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A Behind the Scenes Look at Our New Word Games Quiz Book

I love word games, always have. I didn't really think most people would share my interest in word games though - until Wordle took the world by storm in early 2022 however. Suddenly, literally everyone was playing a word game each day. When your your mum, your work colleagues and even your child's schoolfriends are all playing, there must be something to it. Suddenly it felt like doing a Word Games quiz book might be a worthwhile undertaking after all.


I knew straight away that this was going to be a rather different sort of book to the quiz books so far. Rather than a series of questions in each round, what I was looking at was more akin to puzzles, but I wanted it to work as an e-book too, so no wordsearches or crosswords that rely on filling in answers on the page.


As a starting point, I wanted to come up with some Wordle style puzzles, as they were clearly popular. Wordle was a changing puzzle though, responding to the words the player chooses. I needed something more static to go in a quiz book, so hit on the idea of constructing game grids part way through, when there was only one possible solution. To do this, I downloaded a dictionary word list, extracted all the five letter words, and did some Excel programming to be able to narrow down the options. It was a little cumbersome, but did the job. Since I started this back in February, there's been several books of Wordle puzzles, but at the time I hadn't seen any such static puzzles, but they seemed to work well.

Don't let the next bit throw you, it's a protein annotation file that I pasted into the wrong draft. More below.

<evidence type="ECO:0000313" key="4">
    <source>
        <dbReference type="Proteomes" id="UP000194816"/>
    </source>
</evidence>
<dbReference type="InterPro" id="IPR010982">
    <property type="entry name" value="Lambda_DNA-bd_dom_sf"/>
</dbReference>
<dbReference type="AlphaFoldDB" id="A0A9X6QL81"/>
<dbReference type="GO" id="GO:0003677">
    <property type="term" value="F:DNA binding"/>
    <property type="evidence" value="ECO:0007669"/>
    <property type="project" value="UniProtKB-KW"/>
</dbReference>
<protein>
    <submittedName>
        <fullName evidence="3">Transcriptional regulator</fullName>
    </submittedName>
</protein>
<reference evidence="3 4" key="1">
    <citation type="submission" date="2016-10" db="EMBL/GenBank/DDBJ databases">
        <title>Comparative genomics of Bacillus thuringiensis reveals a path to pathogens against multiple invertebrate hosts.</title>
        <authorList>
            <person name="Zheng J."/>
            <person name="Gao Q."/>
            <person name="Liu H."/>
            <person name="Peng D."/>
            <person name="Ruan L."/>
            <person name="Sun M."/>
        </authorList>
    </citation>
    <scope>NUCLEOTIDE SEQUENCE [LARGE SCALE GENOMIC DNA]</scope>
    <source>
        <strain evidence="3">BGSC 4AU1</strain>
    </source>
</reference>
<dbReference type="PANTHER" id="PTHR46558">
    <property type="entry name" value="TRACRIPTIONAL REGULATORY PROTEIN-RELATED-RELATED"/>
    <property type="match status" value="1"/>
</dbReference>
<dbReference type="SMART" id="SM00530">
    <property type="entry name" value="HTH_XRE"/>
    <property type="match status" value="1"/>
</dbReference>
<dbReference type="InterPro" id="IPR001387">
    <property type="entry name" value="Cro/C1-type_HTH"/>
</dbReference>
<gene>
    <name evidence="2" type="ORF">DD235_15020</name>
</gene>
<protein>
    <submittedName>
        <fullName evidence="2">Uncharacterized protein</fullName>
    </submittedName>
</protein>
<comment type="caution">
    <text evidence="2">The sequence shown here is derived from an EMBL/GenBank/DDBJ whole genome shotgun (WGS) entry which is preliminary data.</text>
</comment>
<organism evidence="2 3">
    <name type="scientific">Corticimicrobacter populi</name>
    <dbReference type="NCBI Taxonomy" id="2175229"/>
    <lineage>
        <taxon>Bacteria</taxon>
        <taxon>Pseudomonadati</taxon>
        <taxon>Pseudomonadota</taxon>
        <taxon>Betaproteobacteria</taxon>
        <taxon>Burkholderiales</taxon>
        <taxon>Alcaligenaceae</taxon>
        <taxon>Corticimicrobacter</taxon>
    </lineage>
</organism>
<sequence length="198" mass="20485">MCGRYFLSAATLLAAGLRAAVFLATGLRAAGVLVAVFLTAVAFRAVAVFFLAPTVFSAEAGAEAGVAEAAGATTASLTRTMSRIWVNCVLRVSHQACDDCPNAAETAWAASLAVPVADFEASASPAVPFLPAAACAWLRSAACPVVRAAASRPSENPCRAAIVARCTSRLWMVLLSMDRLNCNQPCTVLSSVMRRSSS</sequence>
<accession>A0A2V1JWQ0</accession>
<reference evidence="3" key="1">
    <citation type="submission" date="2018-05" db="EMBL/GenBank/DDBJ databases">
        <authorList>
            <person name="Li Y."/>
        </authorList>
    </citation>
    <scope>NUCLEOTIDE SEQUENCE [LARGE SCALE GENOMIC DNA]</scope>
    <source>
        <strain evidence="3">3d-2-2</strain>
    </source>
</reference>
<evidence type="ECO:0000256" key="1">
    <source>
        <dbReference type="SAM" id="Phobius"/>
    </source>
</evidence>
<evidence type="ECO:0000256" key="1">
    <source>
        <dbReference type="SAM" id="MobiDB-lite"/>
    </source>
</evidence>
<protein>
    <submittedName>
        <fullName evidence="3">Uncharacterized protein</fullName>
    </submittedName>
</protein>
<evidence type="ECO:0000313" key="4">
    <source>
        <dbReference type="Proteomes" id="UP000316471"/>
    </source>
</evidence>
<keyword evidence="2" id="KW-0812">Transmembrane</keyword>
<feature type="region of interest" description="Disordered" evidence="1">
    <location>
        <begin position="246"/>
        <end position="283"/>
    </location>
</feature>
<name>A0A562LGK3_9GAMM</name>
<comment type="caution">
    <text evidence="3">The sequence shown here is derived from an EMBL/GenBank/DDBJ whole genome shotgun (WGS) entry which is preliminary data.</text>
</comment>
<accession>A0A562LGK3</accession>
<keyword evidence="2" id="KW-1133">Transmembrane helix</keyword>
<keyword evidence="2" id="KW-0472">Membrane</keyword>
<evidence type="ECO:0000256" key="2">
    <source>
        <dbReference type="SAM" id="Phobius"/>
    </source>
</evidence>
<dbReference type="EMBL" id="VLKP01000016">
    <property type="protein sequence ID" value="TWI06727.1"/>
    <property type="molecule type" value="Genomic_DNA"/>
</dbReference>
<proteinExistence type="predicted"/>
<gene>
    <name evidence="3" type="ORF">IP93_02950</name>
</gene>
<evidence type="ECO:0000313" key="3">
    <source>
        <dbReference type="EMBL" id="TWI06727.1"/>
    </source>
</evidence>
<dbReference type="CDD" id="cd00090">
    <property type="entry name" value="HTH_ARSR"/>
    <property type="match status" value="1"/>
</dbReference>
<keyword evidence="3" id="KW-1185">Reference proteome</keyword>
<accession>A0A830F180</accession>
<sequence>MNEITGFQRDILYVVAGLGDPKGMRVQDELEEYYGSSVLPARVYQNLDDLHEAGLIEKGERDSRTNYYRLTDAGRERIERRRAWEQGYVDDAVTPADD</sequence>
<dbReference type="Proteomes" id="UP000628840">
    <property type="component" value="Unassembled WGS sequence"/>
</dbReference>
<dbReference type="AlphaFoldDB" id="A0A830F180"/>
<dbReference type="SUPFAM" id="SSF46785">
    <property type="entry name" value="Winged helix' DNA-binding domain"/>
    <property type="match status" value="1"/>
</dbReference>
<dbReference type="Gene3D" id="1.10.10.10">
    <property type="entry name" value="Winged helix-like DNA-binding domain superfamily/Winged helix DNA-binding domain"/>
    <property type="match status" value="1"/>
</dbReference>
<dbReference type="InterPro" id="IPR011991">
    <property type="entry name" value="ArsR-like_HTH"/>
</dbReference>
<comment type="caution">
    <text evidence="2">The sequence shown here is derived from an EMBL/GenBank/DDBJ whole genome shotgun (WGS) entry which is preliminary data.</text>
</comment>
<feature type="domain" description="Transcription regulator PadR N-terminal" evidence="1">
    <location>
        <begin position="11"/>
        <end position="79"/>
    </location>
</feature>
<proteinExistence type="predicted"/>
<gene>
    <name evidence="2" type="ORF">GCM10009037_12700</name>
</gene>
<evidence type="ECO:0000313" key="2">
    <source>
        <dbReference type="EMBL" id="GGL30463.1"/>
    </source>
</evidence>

What next? I've always been fascinated by Word Ladders, which were invented by Lewis Carroll (who called them Doublets) so wanted to include them in the book. The idea behind them is to start with a word, and by changing a letter at a time, end up with a specific end word of equal length (and usually thematically linked to the start word). Each word in the ladder must be a legitimate word. Take CAT & DOG. You can make a word ladder really easily by doing CAT - COT - DOT - DOG. The ones in the book are a bit longer and harder though.


Another type of word game I've always liked are Word Squares. This is where you have several words in a square, with the same word appearing both horizontally and vertically. An example will make it easier:


PAT

APE

TEA



I wanted to make five letter word squares, and give five clues to enable players to work out the answers. I'd forgotten how tricky creating word squares are though - there was quite a bit of trial and error! Hopefully the results are fun and a little bit challenging!


This was only the start - I also included anagrams, cryptograms, link words, hidden word rounds and quite a lot more. While most types of question have a few different rounds, there's still a lot of variety.


Even more than usual, it was really important to undertake not just proof reading but user testing as we couldn't be sure quite how difficult some of the rounds would turn out to be. We got a few proof copies of the book, and distributed them to our testers. While there was some common threads in the feedback, everyone had different ideas on how to improve the book (along with picking up some errors - always useful) which was great. Hopefully the end product is enjoyable to our readers as it was for us creating it.


You can buy the book on Amazon.co.uk or Amazon.com, and or you can download our free sample of the book - this is a printable/downloadable PDF with nine different rounds to enjoy, well worth the price tag - FREE! Get the sample here.



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